Evolving Health Tracker


At Navigating Cancer, our web-based mobile-first Remote Patient Monitoring product had usability issues and poor accessibility. The visual design was inconsistent and outdated. The content was text-heavy and lacked a conversational voice. In addition, we needed to better support updated standards for symptom grading provided by the National Cancer Institute.


We had to design and integrate a new visual design and content strategy, to improve usability, accessibility, and alignment to symptom grading standards.


We have heard from patients that Health Tracker is easy-to-use and that it helps patients feel more connected to their caregivers. The conversion rate for first-time check-in is ~60%, compared to ~20% for the legacy product. The design for standardized symptom-grading has supported data precision, and is allowing us to scale the product for clinical studies.

My Role

I ​researched and investigated opportunities for improved accessibility and usability. Designed content strategy, and visual system to support National Cancer Institute symptom-grading standards. Built prototypes to flesh-out requirements and gather feedback. Built flow diagrams to drive clarity for product and engineering team. Delivered final visual specifications, and collaborated with engineering team.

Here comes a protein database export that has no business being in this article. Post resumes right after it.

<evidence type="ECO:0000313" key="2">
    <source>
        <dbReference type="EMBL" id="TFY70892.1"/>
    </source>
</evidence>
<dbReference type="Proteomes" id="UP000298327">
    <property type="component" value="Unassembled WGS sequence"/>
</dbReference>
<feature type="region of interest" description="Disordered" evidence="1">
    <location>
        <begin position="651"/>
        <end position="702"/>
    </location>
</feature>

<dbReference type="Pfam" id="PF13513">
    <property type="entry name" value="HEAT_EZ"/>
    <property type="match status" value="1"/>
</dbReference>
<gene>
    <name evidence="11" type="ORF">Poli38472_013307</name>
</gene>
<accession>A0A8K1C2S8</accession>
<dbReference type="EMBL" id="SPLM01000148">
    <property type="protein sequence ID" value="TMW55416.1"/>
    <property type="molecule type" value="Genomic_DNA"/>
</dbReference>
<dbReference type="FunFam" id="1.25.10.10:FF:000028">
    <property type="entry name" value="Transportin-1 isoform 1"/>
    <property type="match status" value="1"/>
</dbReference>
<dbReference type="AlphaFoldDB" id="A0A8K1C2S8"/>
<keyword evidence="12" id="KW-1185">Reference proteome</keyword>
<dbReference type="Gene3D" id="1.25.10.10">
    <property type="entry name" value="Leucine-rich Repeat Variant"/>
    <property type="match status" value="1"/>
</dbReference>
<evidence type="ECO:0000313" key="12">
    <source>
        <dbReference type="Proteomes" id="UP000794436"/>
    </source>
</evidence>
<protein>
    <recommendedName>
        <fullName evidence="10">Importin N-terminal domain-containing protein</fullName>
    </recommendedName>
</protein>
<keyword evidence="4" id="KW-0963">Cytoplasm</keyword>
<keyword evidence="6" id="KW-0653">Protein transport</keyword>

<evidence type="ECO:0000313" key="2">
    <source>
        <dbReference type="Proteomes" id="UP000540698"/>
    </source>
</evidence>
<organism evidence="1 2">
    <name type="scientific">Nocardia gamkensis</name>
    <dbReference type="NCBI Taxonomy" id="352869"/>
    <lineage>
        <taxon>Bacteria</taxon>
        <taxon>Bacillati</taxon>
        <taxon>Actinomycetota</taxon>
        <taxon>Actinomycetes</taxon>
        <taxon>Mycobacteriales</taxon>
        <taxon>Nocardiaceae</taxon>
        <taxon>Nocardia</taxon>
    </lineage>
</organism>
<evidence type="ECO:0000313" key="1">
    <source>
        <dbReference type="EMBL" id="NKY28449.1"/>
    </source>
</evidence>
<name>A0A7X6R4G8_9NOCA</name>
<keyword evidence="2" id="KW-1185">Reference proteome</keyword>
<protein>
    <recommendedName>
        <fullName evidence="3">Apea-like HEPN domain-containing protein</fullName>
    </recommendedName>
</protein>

Visual Design

The pattern library I had been building was designed with our clinic-facing products in mind. I scaled the pattern set to include touch-friendly components for our mobile-first patient experience. The result was a cohesive library of components, many of which could be shared across patient and clinic experiences. My goal was to create a consistent visual library that could be applied by the development teams across all our products.

Flow Diagrams

Distilling complex user flows into diagrams helps gain clarity. I created several user-flows for Health Tracker that were shared with the product and development teams during story writing, planning, and development.


Clickable prototypes are a great way to user test, and drive further clarify for user-flows. My process involves working between user-flow diagrams and clickthrough studies to help uncover missed requirements, and refine the experience – while building scenarios for testing.

Content Strategy

A content-first methodology provides a stable ground to help us build more usable interfaces. Below are examples of documents I created during the design process, to help gain language clarity among teams and stakeholders. 

©2019 by Jennifer Day Design.